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Government to add new kindergartens

People attend the launch of a project in Phnom Penh on September 28, 2016, aimed at providing early childhood education to young children in 137 floating villages.
People attend the launch of a project in Phnom Penh on September 28, 2016, aimed at providing early childhood education to young children in 137 floating villages. Heng Chivoan

Government to add new kindergartens

The Ministry of Education plans to incorporate an estimated 3,000 to 4,000 community-based kindergartens – currently run by commune councils with support from NGOs – into the state public school system to ensure their sustainability, according to a new sub-decree.

The sub-decree, signed by Prime Minister Hun Sen on December 29 and approved by the Ministry of Education on January 3, will require community-based kindergartens to meet minimum standards before they are incorporated under the ministry.

The sub-decree is designed to improve the quality, efficiency and sustainability of community-based kindergartens for children aged 3 to 6 years old across the country, according to a copy of the sub-decree. Ministry spokesman Ros Salin declined to comment yesterday.

Chin Chanveasna, executive director of the NGO Education Partnership, said the ministry plans to incorporate around 600, or about 20 percent, of the existing community-based kindergartens this year, and will look to increase the number it incorporates each year going forward.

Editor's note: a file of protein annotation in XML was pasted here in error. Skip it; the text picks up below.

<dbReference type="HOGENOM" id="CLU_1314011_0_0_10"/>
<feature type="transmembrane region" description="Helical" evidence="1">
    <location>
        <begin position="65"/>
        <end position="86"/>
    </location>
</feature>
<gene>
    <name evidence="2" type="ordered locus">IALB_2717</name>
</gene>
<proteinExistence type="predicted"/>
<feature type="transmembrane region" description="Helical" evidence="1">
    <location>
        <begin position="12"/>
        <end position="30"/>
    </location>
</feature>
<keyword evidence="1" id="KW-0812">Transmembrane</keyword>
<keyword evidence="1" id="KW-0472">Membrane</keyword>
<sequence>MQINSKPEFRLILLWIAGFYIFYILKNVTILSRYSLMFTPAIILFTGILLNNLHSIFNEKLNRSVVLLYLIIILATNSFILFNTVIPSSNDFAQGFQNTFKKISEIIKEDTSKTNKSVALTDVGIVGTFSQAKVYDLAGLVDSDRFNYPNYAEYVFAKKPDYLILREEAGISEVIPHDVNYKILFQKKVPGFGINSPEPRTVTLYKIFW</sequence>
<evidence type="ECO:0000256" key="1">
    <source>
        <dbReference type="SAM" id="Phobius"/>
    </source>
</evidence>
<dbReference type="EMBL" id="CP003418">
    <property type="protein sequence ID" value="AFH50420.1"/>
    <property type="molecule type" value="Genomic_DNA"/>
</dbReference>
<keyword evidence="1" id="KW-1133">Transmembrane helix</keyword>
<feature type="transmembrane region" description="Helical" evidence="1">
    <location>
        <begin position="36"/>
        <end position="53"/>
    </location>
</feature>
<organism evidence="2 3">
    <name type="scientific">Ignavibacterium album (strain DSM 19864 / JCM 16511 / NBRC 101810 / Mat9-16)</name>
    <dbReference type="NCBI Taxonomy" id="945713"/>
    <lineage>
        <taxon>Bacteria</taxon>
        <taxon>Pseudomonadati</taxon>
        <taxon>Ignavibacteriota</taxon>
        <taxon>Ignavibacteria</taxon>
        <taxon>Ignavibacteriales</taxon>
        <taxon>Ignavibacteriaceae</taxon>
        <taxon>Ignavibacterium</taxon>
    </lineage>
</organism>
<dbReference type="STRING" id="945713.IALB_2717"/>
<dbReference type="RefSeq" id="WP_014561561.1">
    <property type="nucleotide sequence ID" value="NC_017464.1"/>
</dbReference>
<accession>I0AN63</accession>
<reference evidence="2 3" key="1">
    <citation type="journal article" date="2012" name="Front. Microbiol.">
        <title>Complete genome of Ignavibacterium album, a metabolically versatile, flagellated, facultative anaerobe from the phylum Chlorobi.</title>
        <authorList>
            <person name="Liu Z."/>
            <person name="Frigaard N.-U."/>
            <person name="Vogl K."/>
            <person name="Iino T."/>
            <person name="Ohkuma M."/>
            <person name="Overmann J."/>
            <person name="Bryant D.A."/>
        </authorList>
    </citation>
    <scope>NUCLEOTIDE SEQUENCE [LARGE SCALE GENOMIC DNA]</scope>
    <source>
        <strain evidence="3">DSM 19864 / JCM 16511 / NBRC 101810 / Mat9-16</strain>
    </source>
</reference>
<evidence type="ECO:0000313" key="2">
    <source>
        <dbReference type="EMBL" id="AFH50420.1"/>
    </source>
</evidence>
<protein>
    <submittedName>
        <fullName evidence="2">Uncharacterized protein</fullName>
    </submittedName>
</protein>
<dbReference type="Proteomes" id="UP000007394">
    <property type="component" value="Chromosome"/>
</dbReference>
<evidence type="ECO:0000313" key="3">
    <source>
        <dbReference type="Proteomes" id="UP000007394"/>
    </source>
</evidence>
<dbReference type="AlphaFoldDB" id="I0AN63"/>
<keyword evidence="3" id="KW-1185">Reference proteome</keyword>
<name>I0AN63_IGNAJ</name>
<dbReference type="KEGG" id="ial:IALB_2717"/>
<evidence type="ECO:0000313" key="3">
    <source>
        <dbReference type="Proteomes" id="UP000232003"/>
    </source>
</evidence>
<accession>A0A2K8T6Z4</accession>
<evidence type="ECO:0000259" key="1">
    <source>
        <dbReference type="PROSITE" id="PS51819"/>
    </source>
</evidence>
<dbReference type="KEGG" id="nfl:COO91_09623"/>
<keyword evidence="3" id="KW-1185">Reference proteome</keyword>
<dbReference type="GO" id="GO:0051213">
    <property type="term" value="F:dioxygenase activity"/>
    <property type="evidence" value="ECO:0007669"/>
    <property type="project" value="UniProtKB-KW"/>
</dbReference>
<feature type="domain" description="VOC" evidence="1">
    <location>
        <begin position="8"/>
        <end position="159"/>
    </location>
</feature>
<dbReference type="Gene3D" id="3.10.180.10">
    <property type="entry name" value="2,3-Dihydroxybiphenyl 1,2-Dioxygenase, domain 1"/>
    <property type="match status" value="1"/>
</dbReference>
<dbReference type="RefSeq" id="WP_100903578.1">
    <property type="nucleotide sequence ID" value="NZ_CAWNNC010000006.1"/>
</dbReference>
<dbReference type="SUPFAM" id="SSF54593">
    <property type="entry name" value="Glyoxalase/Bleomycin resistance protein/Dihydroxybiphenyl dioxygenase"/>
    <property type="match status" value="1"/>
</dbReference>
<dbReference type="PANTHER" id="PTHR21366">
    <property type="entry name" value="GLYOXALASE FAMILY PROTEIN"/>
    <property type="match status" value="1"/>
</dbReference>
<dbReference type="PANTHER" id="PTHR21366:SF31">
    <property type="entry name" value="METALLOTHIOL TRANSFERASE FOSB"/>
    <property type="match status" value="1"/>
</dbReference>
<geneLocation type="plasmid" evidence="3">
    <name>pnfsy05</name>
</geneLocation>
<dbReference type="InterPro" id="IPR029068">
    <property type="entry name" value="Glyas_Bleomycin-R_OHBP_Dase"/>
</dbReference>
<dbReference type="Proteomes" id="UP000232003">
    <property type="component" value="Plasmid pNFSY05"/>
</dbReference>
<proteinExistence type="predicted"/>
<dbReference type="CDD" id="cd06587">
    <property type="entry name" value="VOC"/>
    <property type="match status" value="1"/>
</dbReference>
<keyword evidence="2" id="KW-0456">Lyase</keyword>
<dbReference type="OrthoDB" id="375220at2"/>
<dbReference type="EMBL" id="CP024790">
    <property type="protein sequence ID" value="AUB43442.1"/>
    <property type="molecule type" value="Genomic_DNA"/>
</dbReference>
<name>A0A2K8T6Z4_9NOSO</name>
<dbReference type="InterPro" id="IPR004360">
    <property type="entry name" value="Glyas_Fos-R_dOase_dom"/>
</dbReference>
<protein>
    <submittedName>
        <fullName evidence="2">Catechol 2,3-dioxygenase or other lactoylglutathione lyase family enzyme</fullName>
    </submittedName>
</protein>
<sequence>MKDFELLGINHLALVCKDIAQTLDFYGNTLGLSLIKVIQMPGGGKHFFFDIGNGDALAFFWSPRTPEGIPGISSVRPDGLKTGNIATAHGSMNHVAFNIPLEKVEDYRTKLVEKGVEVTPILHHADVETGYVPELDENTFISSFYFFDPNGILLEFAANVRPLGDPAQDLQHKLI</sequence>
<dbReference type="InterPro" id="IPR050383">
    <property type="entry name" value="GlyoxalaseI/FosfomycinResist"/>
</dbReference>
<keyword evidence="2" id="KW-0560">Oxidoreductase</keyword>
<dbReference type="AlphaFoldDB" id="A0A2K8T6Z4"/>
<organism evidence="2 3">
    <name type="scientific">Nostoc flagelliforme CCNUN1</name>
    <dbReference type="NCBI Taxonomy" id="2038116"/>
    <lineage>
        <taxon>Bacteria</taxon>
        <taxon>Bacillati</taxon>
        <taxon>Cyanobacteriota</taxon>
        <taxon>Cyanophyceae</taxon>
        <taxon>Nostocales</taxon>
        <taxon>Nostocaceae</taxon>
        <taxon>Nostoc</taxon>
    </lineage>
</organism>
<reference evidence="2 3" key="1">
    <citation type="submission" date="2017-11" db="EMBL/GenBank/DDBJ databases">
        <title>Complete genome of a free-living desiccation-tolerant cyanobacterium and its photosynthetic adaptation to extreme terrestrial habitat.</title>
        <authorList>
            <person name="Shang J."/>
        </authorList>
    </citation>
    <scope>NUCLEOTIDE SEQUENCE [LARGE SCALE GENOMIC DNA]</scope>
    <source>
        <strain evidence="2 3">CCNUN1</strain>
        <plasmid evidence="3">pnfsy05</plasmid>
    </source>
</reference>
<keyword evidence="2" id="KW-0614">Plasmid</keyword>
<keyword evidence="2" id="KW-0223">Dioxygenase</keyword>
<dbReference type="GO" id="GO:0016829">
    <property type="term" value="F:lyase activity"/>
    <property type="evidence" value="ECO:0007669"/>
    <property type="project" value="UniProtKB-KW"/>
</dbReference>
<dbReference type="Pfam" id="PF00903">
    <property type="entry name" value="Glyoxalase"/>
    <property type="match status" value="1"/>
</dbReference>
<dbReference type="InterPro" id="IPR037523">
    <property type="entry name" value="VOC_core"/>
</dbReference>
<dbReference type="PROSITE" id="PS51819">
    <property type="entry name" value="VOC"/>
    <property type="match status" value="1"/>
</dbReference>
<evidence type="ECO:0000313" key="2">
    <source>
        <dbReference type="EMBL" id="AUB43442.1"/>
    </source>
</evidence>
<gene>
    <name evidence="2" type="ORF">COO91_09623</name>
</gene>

Funding fluctuations for NGOs can sometimes affect the sustainability of the community-based kindergartens they support, and commune councils may struggle with limited resources, Chanveasna said.

“Even right now, there are some commune councils that have not prioritised education,” he said.

During the 2015-16 school year, the coverage of early childhood education in Cambodia stood at 64.7 percent. However, only 11 percent of children in rural and remote areas have access to such services.

The Ministry of Education plans to reach a goal of having 100 percent enrolment of children aged 5 by 2030, Chanveasna said. It hopes to hit a similar goal for those aged 3 and 4 at a later date.

Romam Sokhon, Soeung commune chief in Ratanakkiri’s Bakeo district, said his commune had four community-based kindergartens. “Three are run by the commune and one of them is run by Plan International,” he said.

Sokhon said he has heard that after the community-based kindergartens are incorporated into the public school system, teachers’ salaries will see a bump, which he said was positive as it would help improve the quality of education.

“For a month, we spend 300,000 riel [about $75] for the salaries of teachers,” he said. “But I’ve heard that [this year], they will spend 600,000 riel.”

Chanveansa said the ministry had yet to reveal a budget for the incorporation of the 600 schools this year, and there was no clear time frame to complete the transition. He added the community-based institutions will likely need to “increase capacity” in order for the ministry to incorporate them.

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